Three weeks later, he would sign the Sarbanes-Oxley Act, purportedly ensuring that CEOs and CFOs would confirm that the information in their SEC filings had been presented truthfully. It would prove a toothless and useless deterrent to fraud.

And then the president acted: on March 19, 2003, he launched the invasion of Iraq with a shock-and-awe shower of cruise missiles into the Iraqi night sky. Two days later, by a vote of 215 to 212, the House approved his $2.2 trillion budget, including $726 billion in tax cuts. Shortly thereafter -- a signal to the banking industry if there ever was one -- he appointed former Goldman Sachs Chairman Stephen Friedman director of the National Economic Council, the same role another Goldman Sachs alumnus, former co-Chairman Robert Rubin, had played for Bill Clinton.

By the end of 2003, grateful bankers were already amassing funds for Bush’s 2004 reelection campaign. A bevy of Wall Street Republicans, including Goldman Sachs Chairman and CEO Henry Paulson, Bear Stearns CEO James Cayne, and Goldman Sachs executive George Herbert Walker IV (the president’s second cousin), became Bush “Pioneers” by raising at least $100,000 each.

The top seven financial firms officially raised nearly three million dollars for George W.’s campaign. Merrill Lynch emerged as his second biggest corporate contributor (after Morgan Stanley), providing more than $586,254. The firm’s enthusiasm wasn’t surprising. Donald Regan had been its chairman and the Bush-founded investment bank G.H. Walker and Company, which employed members of the family over the decades, had been absorbed into Merrill in 1978. Merrill Lynch CEO Earnest “Stanley” O’Neal received the distinguished label of “Ranger” for raising more than $200,000 for Bush’s reelection campaign. It was a sign of the times that O’Neal and Cayne hosted Bush’s first New York City reelection fundraiser in July 2003.

Government by Goldman Sachs for Goldman Sachs

The bankers helped tip the scales in Bush’s favor. On November 3, 2004, he won his second term in a tight election. By now, bankers from Goldman Sachs had saturated Washington. New Jersey Democrat Jon Corzine, a former Goldman Sachs chairman and CEO, was on the Senate Banking Committee. Joshua Bolten, a former executive director at the Goldman Sachs office in London, was director of the Office of Management and Budget. Stephen Friedman, former Goldman Sachs chairman, was one of George W.’s chief economic advisers as the director of the National Economic Council. (He would later become chairman of the New York Federal Reserve Board, only to resign in May 2009 amid conflict of interest charges concerning the pile of Goldman Sachs shares he held while using his post to aid the company during the financial crisis.)

Meanwhile, from 2002 to 2007, under George W.’s watch, the biggest U.S. banks would fashion nearly 80% of the approximately $14 trillion worth of global mortgage-backed securities (MBS), asset-backed securities, collateralized debt obligations, and other kinds of packaged assets created in those years. And subprime loan packages would soon become the fastest-growing segment of the MBS market. In other words, the financial products exhibiting the most growth would be the ones containing the most risk.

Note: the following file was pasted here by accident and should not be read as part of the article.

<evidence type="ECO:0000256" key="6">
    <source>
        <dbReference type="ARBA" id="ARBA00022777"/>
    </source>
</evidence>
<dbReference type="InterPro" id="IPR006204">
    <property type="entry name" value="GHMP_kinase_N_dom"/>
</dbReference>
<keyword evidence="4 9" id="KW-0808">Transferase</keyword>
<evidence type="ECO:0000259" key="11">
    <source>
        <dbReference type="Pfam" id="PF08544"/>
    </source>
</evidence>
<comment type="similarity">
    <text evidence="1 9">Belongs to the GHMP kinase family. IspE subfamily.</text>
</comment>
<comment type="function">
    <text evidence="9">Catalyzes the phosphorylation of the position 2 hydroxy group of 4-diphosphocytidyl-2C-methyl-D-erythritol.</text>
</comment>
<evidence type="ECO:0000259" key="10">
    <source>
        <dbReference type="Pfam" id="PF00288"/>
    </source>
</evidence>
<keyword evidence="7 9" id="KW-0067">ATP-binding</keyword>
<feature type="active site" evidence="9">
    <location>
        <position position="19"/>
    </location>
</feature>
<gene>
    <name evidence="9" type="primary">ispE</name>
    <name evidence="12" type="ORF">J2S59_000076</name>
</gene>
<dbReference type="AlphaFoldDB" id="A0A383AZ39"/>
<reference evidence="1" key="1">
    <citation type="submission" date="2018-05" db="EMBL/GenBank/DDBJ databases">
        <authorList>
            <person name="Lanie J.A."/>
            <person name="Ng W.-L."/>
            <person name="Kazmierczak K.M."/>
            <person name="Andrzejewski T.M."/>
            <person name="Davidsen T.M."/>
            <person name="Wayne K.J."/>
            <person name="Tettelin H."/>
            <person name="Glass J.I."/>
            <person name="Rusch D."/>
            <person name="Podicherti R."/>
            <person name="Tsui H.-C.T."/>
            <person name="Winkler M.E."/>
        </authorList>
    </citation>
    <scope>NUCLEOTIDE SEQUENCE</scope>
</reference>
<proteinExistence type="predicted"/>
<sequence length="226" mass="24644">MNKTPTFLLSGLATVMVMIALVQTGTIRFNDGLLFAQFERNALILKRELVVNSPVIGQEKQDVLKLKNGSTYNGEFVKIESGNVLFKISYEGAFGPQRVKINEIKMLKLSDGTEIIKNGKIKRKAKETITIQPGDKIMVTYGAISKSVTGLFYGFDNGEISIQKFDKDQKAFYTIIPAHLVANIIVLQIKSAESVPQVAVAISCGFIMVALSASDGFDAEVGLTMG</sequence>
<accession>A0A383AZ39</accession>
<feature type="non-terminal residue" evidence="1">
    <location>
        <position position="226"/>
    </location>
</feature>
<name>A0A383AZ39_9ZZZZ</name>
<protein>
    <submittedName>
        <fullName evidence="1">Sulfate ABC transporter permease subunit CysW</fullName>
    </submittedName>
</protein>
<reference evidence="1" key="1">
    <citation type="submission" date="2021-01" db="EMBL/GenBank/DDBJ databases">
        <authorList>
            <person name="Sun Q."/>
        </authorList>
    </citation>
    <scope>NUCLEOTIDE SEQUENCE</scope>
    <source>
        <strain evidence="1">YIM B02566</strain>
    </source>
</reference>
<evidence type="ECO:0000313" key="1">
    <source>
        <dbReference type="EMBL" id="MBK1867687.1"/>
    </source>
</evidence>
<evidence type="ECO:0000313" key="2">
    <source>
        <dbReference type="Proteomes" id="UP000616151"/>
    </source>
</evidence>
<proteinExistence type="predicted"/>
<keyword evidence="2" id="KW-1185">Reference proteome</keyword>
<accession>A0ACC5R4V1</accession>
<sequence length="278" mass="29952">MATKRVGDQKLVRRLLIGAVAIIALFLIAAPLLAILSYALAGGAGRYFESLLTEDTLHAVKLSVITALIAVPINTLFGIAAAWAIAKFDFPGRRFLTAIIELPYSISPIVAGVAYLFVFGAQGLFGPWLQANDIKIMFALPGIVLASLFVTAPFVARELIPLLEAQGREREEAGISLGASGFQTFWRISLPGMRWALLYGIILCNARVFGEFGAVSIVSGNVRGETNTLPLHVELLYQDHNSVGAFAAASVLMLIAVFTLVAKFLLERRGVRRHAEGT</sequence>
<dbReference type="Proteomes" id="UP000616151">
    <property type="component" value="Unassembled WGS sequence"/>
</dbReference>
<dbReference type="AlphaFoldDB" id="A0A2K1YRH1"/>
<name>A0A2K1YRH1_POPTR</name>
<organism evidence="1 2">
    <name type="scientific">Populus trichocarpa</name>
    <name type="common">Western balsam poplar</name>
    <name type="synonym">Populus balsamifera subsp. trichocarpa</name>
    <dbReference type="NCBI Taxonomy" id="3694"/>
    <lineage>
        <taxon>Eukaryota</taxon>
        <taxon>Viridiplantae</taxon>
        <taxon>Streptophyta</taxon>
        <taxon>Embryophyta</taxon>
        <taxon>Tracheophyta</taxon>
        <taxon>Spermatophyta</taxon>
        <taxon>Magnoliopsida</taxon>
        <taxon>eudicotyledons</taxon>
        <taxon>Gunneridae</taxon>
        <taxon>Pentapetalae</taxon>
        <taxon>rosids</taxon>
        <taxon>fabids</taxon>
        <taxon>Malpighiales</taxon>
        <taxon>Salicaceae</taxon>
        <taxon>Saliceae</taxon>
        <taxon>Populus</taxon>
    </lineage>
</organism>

George W. would also pick Ben Bernanke to replace Alan Greenspan as chairman of the Federal Reserve. Bernanke made it immediately clear where his loyalties lay, stating, “My first priority will be to maintain continuity with the policies and policy strategies during the Greenspan years.”

In 2006, two years after persuading the SEC to adopt rules that enabled many of the “assets” being created to be undercapitalized and underscrutinized, the president selected former Goldman Sachs CEO Henry Paulson to be his third Treasury secretary. Joshua Bolten, who had by then had become White House Chief of Staff, arranged the pivotal White House meeting between the two men that sealed the deal. As Bush wrote in his memoir, Decision Points, “Hank was slow to warm to the idea of joining my cabinet. Josh eventually persuaded Hank to visit with me in the White House. Hank radiated energy and confidence. Hank understood the globalization of finance, and his name commanded respect at home and abroad.”

Under Bush, Paulson, and Bernanke, the banking sector would buckle and take the global economy down with it.

Goldman Trumps AIG

Insurance goliath AIG stood at the epicenter of an increasingly interconnected financial world deluged with junky subprime assets wrapped up with derivatives. When rating agencies Fitch, S&P, and Moody’s downgraded the company’s credit worthiness on September 15, 2008, they catalyzed $85 billion worth of margin calls. If AIG couldn’t find that money, Paulson warned the president, the firm would not only fail, but “bring down major financial institutions and international investors with it.” According to Bush’s memoir , Paulson convinced him. “There was only one way to keep the firm alive,” he wrote. “The federal government would have to step in.”

The main American recipients of AIG’s bailout would, in fact, be legacy Bush-allied firms: Goldman Sachs ($12.9 billion), Merrill Lynch ($6.8 billion), Bank of America ($5.2 billion), and Citigroup ($2.3 billion). Lehman crashed, but Merrill Lynch and AIG were saved. The bankers with the strongest alliances to the Bush family (and the White House in general) needed AIG to survive. And it did. But the bloodletting wasn’t over.

On September 18, 2008, George W. would tell Paulson, “Let’s figure out the right thing to do and do it.” He would later write, “I had made up my mind: the U.S. government was going all in.” And he meant it.  During his last months in office, the Big Six banks (and marginally other institutions) would thus be subsidized by an “all-in” program designed by Bernanke, Paulson, and Geithner -- and later endorsed by President Barack Obama.